Gone Girl

Gone Girl

by

Gillian Flynn

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Gone Girl: 37. Nick Dunne, Eight Days Gone (2) Summary & Analysis

Summary
Analysis
Tanner, Nick, and Go search every nook and cranny of Bill’s house, but don’t turn up anything lurid or suspicious. Tanner is slightly frustrated, and tells Nick that he wants to start getting ahead of the many details that threaten whatever shreds of reliability Nick has left. He wants to report the stuff in the woodshed, but both knows that once they do the cops will go after Go, and is worried about whatever Amy has left somewhere in the house—or what could happen if Andie comes forward.
Tanner knows that they are dealing with a true control freak—as such, they need to grab at control themselves anywhere they can lest Amy’s narrative outrun and incriminate them.
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As Tanner goes over the many ways in which the cops could see any admissions about the items in the woodshed, or Andie, as evidence of Nick’s guilt rather than Amy’s plan, he asks Nick to definitively, once and for all, state where he was the morning of Amy’s murder. Nick sheepishly reveals that he was hiding in an abandoned garage in their development, reading back issues of his old magazine alone.
Nick’s admission about his true alibi is painfully sad and despicable. On the morning of his anniversary he was—allegedly—reading his old articles alone in an abandoned garage, pining for a life that has passed him by.
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Nick returns home after noon and finds the street outside his and Amy’s house lined with reporters and news vans. Nick dodges their questions and heads inside for a shower. When he gets out, the doorbell rings—he pulls on some clothes and goes downstairs to find Rand and Marybeth standing on the doorstep. Nick invites them in, and once the door is shut, they immediately begin asking him why he would hire Tanner Bolt—a lawyer for guilty people. They are sad, distressed, and clearly strung out. Marybeth demands to know what is going on, and whether Nick did in fact hurt their only daughter.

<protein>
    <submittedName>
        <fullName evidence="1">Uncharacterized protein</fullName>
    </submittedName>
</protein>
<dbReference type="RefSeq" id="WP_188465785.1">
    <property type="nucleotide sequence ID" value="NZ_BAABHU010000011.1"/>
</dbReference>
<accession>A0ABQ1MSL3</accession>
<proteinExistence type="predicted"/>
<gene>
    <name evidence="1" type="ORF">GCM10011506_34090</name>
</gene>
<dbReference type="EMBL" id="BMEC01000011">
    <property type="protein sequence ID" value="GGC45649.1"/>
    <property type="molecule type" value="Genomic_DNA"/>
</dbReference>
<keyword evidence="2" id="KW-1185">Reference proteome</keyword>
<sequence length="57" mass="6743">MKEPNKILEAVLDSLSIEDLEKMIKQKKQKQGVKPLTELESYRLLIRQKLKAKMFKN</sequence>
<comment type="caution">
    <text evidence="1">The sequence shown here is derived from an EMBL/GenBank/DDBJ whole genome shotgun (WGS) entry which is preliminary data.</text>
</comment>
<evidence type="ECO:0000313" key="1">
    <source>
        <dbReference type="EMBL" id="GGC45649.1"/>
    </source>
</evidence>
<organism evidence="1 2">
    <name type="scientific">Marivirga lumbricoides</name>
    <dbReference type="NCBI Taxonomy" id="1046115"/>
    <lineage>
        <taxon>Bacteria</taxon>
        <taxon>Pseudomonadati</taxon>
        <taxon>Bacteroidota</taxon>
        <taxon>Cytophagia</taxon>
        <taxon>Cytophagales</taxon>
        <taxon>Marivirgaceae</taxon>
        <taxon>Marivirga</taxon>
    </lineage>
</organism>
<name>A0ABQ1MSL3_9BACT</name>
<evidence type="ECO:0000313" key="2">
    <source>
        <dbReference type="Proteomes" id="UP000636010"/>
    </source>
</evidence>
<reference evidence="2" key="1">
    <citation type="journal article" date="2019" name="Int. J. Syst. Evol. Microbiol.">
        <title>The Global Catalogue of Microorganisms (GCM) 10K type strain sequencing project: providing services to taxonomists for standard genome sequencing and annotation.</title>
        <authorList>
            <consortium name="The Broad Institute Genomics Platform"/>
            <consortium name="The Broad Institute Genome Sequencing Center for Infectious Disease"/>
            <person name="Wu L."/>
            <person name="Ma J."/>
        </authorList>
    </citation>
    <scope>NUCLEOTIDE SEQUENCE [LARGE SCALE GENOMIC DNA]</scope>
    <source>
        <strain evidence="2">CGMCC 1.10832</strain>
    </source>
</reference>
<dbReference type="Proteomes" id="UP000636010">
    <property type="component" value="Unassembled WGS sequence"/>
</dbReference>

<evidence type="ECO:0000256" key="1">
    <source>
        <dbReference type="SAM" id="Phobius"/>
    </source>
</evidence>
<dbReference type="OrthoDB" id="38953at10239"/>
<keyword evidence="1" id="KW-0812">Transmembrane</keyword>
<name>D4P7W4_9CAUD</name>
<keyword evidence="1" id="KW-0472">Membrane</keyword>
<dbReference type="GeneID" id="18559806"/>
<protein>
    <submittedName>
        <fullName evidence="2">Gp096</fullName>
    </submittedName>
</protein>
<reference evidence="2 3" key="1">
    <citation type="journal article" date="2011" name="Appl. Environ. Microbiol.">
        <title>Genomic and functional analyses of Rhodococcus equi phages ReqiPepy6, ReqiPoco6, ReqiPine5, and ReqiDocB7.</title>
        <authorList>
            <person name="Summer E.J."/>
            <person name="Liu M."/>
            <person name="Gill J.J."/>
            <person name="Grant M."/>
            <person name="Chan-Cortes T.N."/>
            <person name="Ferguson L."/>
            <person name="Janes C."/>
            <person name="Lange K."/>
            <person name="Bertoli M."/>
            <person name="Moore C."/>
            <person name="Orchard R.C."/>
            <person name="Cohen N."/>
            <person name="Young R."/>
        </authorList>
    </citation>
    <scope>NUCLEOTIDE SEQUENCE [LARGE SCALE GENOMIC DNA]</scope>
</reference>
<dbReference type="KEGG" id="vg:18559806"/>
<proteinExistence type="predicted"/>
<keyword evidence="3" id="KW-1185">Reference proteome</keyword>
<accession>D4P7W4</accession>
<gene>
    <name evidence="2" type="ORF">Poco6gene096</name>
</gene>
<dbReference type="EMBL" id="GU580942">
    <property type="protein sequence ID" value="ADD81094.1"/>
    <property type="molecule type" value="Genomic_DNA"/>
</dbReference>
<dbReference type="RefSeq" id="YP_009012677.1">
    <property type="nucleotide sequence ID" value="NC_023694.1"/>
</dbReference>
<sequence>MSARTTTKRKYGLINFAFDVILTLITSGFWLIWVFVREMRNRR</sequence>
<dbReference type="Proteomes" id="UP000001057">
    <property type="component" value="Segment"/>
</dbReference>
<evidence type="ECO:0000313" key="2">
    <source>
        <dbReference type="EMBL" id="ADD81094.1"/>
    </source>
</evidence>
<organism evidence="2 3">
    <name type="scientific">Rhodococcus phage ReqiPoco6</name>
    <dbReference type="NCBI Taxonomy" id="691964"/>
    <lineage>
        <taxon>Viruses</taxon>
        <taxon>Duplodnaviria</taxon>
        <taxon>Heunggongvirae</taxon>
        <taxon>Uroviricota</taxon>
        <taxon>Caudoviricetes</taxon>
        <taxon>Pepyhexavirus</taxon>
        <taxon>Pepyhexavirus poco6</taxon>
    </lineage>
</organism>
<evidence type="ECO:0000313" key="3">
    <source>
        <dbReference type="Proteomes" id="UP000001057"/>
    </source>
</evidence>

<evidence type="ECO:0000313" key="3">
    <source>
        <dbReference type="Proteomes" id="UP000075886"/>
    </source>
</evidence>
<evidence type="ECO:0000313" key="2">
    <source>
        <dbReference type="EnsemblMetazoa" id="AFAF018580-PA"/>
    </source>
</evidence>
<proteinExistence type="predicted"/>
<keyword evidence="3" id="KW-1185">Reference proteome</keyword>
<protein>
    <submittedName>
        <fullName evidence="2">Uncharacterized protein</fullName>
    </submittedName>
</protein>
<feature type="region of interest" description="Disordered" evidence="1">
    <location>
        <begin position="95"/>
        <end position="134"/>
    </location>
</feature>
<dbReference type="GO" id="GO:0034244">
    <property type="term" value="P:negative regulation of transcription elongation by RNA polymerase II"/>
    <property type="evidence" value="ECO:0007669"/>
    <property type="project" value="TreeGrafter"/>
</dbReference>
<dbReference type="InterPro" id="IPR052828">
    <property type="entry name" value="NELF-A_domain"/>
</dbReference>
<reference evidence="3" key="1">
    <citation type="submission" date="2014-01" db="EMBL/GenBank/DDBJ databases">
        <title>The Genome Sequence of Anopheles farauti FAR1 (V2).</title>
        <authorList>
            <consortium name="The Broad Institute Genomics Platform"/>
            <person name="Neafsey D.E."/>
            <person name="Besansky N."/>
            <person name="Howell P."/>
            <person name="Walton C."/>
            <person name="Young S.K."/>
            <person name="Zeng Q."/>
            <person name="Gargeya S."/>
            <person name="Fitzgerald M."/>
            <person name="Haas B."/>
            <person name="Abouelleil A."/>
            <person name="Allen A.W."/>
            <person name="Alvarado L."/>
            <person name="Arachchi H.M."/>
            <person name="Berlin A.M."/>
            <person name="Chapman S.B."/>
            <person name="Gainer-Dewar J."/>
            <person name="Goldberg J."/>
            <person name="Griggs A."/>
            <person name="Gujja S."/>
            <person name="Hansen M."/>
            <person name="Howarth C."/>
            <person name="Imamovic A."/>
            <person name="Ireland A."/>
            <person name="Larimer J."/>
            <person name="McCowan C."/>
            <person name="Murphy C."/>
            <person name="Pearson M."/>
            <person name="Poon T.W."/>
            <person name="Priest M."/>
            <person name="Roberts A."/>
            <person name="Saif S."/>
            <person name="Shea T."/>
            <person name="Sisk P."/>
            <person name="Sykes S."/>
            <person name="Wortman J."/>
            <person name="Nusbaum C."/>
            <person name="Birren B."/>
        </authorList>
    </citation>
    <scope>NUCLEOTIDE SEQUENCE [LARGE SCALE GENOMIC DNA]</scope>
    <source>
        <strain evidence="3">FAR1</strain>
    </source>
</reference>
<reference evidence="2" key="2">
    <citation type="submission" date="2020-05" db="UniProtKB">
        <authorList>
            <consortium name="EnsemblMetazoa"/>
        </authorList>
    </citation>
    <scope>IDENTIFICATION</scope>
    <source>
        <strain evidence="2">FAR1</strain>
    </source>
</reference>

Marybeth and Nick have grown more distant from Nick over the course of the last several days—they, too, are being reeled in by all the mounting evidence against Nick. Meanwhile, Nick has no way of explaining things to them—they’d never believe the truth about Amy—and so he is cornered, unable to do anything to secure their trust and support.
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Nick is furious that Marybeth and Rand are treating him like this—they are the ones who “created [Amy].” Nick attempts to soothe Marybeth, promising he never would have hurt Amy, but she says she’s tired of his words. She senses something “wrong” with him, and promises that even if Amy is returned unharmed, she’ll never forgive him for how “casually” he’s acted throughout the entire investigation. Marybeth runs out to the car sobbing. Rand asks Nick to “say it”—to promise him that he didn’t kill Amy. Nick says he did not kill Amy or harm her in any way, but Rand begins laughing, admitting he doesn’t know what to believe anymore—he feels like he’s in a “movie” he can’t get out of. He leaves, too.
Nick feels rage and contempt for Rand and Marybeth—he feels that they are the ones responsible for the situation he’s in, as they’re the ones who sowed the seeds of perfectionism, narcissism, and even cruelty in Amy throughout her childhood. Still, Rand’s uncanny admission that he feels like he’s in a movie—part of a narrative he can’t escape—humanizes him a bit to Nick, who surely feels the same way.